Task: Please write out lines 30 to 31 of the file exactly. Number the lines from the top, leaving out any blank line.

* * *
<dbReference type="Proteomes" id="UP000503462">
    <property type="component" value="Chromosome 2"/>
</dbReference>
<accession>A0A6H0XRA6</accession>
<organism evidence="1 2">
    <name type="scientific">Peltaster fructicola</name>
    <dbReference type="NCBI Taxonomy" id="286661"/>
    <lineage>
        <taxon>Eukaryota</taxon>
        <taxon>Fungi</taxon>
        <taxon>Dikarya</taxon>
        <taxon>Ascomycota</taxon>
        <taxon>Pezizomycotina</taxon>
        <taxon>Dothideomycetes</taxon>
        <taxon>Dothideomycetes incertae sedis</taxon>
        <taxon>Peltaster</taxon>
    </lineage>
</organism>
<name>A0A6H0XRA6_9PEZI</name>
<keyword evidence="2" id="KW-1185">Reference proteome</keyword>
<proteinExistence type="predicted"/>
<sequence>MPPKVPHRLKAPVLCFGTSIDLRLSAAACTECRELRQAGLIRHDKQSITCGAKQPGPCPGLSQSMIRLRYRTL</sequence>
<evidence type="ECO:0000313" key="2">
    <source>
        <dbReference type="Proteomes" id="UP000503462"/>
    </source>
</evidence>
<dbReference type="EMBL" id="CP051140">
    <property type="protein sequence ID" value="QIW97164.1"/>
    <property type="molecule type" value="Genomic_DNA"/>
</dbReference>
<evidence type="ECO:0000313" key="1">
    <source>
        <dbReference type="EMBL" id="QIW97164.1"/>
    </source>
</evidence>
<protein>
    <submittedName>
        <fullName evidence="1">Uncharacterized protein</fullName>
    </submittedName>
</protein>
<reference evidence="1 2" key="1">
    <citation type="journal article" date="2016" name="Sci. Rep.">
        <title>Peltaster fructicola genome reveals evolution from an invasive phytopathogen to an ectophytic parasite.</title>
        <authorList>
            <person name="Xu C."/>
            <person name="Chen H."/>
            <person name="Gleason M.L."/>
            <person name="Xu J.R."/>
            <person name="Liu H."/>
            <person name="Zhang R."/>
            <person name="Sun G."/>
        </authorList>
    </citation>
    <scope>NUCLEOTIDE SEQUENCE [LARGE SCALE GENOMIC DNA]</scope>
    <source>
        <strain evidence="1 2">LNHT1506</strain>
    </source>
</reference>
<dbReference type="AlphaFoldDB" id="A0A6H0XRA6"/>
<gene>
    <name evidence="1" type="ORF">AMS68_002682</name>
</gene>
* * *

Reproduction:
    <property type="molecule type" value="Genomic_DNA"/>
</dbReference>